Syd Millar’s injury-ravaged British & Irish Lions squad never really recovered from their opening 26-22 defeat to South Africa in 1980 – but they battled until the end and picked up some pride in Pretoria.
Six years earlier Millar had coached the Lions to a 3-0 series win in South Africa, this time he was manager and circumstances didn’t play into his hands.
The initial squad contained only ten players with previous Lions experience – including Derek Quinnell, Andy Irvine and Fran Cotton – but Millar called on eight more players to cover for the nine who were forced to drop out.
Two of them would never play international rugby again – Stuart Lane suffered a knee injury and Rodney O'Donnell damaged his neck and was forced to retire.
And despite winning all of their non-international matches under the coaching of Noel Murphy, the Lions got off to a morale-sapping start in Cape Town.
Graham Price touched down for the tourists while five penalties and a drop goal by Tony Ward were also in vain as South Africa ran in five tries – Willie du Plessis, Gerrie Germishuys, Rob Louw, Divan Serfontein, Moaner van Heerden all crossing.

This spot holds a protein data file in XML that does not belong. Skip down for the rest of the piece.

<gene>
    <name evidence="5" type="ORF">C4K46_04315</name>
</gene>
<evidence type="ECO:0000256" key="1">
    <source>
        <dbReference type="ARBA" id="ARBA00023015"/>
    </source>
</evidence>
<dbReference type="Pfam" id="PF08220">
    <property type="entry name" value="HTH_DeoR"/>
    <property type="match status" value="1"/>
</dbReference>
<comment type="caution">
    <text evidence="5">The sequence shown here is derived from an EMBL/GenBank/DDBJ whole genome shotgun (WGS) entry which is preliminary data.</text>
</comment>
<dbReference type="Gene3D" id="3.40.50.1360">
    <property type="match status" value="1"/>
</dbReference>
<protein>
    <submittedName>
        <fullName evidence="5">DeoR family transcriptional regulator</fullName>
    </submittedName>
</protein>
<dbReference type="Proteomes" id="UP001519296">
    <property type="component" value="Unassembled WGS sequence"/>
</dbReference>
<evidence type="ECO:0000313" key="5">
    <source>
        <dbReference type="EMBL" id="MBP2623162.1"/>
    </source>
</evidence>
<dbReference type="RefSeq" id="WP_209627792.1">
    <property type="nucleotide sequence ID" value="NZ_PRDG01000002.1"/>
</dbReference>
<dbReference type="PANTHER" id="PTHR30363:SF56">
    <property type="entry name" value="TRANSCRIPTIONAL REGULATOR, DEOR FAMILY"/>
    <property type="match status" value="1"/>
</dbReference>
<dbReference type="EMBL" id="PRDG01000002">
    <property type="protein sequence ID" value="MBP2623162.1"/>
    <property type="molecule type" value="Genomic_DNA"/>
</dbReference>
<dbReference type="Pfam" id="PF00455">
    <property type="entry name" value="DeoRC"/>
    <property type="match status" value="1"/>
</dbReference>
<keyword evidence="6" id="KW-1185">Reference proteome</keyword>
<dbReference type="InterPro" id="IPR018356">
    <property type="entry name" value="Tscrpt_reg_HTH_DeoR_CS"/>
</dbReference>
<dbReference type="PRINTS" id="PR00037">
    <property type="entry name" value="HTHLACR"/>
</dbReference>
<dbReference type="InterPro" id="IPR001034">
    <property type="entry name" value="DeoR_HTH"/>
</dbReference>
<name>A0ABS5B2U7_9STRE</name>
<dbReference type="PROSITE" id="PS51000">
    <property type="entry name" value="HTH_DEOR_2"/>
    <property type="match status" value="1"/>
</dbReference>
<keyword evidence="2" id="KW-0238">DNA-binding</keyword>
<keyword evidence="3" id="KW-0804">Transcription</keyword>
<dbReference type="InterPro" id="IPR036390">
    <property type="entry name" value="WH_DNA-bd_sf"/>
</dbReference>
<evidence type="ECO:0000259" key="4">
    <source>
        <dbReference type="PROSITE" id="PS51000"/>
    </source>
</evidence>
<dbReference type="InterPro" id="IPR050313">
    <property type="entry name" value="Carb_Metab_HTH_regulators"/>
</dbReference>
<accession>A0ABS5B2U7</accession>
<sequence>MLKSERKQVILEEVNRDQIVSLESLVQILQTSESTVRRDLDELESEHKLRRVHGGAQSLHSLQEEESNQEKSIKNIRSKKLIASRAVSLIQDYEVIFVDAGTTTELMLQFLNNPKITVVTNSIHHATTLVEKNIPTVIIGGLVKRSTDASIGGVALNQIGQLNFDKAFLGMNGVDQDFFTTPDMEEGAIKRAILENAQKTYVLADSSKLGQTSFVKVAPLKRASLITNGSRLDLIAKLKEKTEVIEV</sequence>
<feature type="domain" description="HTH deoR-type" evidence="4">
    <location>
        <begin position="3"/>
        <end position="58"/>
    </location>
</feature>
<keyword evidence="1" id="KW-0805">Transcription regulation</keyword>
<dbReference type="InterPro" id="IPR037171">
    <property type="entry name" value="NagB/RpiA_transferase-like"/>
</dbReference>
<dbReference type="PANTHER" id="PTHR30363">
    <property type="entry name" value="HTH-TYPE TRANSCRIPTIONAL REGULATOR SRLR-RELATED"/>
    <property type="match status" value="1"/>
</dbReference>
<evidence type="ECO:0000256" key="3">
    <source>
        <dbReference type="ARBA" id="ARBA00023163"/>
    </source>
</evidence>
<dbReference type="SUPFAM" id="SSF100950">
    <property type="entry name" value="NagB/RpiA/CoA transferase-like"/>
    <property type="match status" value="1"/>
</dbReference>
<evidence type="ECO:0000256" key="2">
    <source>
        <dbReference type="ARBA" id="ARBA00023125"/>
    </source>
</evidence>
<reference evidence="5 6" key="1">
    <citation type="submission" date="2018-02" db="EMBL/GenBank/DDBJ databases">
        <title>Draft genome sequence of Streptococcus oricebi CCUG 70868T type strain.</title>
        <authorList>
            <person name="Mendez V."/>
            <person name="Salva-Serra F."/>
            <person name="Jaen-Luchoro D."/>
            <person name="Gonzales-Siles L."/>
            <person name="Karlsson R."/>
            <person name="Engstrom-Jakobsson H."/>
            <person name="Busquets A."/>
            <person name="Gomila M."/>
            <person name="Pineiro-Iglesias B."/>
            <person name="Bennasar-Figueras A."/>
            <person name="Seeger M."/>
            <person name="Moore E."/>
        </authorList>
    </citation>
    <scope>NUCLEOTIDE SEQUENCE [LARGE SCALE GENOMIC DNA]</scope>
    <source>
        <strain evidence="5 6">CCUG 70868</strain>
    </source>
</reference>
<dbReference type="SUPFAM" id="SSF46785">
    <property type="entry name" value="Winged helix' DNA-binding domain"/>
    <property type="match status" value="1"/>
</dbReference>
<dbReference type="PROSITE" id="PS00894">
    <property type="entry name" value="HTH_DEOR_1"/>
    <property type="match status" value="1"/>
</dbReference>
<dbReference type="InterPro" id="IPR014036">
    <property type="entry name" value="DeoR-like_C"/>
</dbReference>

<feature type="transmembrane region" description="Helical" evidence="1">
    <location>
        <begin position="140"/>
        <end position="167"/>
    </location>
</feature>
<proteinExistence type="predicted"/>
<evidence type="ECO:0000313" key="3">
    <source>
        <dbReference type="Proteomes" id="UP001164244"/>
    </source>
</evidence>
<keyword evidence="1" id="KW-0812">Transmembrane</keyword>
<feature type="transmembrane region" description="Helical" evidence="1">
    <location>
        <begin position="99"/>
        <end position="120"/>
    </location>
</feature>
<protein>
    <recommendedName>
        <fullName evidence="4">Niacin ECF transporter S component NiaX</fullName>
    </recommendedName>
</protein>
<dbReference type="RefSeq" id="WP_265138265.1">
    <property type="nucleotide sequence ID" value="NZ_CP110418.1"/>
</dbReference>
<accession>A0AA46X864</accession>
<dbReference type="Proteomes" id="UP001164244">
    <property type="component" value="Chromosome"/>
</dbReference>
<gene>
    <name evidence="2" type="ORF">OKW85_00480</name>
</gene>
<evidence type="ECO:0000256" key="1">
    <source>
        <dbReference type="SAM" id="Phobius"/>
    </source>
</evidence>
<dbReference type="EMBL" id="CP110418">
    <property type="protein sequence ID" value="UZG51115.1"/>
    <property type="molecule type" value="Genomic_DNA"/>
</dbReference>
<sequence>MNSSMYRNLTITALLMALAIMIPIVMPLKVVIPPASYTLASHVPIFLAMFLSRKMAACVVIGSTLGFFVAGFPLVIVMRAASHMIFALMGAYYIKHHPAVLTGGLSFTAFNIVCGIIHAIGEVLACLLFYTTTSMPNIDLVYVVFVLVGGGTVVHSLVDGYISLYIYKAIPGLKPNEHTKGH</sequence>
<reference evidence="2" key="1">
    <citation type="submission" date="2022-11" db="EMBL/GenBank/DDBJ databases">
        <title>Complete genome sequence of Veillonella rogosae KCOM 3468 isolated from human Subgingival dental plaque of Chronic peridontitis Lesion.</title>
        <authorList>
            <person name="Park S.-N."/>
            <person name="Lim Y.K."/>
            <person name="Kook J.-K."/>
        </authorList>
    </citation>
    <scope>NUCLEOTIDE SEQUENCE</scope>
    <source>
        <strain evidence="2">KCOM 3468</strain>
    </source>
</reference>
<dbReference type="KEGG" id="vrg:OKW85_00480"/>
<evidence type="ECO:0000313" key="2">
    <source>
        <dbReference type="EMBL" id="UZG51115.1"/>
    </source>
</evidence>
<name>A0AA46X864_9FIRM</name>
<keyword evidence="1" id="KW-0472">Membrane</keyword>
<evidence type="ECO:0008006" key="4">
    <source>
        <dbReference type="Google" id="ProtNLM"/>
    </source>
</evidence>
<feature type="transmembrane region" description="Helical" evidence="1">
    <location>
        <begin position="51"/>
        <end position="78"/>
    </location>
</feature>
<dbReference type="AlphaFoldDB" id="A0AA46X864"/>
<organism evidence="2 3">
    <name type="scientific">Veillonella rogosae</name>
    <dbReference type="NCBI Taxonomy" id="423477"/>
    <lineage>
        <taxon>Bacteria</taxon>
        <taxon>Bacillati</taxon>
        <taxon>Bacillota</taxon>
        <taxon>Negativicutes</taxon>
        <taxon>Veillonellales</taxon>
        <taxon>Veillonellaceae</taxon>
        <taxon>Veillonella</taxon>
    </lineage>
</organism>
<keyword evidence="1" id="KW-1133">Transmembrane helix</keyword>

The Lions went on to lose the next two Tests, in Bloemfontein and Port Elizabeth respectably, but they were not to be denied the taste of victory.
They travelled to Pretoria looking to avoid only the second-ever Lions whitewash and captain Bill Beaumont led from the front.
The Lions earned some reward for their first-half dominance when Clive Williams found his way to the South African line, before du Plessis responded just after the break.
It was a familiar tale for the tourists – in the third Test they had led 7-3 at the break only to be denied – but this time it was different.
In three spectacular minutes the game was turned on its head, Irvine and John O’Driscoll turning what looked like a fourth straight defeat into a 17-13 victory – despite Ollie Campbell missing a couple of conversions.
“A lot of boys out there today put on the old red shirt for the last time,” said Lions hooker Peter Wheeler afterwards. “I'm happy for them.
“I'm also happy for Ollie Campbell. He is the best kicker of a ball from the ground I have ever seen, and it would have been tragic for him if we'd lost the Test because he hadn't kicked his goals.”